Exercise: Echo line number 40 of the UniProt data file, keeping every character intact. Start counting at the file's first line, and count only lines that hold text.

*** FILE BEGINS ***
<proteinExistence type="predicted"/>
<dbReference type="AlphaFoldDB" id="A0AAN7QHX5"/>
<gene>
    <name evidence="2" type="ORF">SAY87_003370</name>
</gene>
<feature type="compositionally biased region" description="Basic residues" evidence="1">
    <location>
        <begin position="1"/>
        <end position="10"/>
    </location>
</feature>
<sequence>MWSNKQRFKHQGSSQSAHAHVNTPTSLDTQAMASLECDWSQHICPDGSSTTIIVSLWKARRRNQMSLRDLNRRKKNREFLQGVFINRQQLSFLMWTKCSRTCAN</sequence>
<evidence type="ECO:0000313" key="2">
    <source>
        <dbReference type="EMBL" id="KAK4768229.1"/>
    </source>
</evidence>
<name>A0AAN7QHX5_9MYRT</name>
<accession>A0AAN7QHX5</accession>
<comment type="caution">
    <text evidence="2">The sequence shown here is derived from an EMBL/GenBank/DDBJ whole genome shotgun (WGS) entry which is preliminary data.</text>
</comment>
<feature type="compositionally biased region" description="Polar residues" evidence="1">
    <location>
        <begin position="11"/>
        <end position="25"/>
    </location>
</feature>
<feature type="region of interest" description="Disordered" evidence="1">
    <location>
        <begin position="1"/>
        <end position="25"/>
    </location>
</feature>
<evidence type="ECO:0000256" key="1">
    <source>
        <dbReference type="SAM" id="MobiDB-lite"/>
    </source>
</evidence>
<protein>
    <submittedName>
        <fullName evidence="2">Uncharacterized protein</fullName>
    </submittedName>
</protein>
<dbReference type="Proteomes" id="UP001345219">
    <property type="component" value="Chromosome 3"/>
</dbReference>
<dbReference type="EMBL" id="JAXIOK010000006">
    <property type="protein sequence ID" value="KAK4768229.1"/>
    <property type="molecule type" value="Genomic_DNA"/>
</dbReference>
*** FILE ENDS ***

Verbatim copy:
<protein>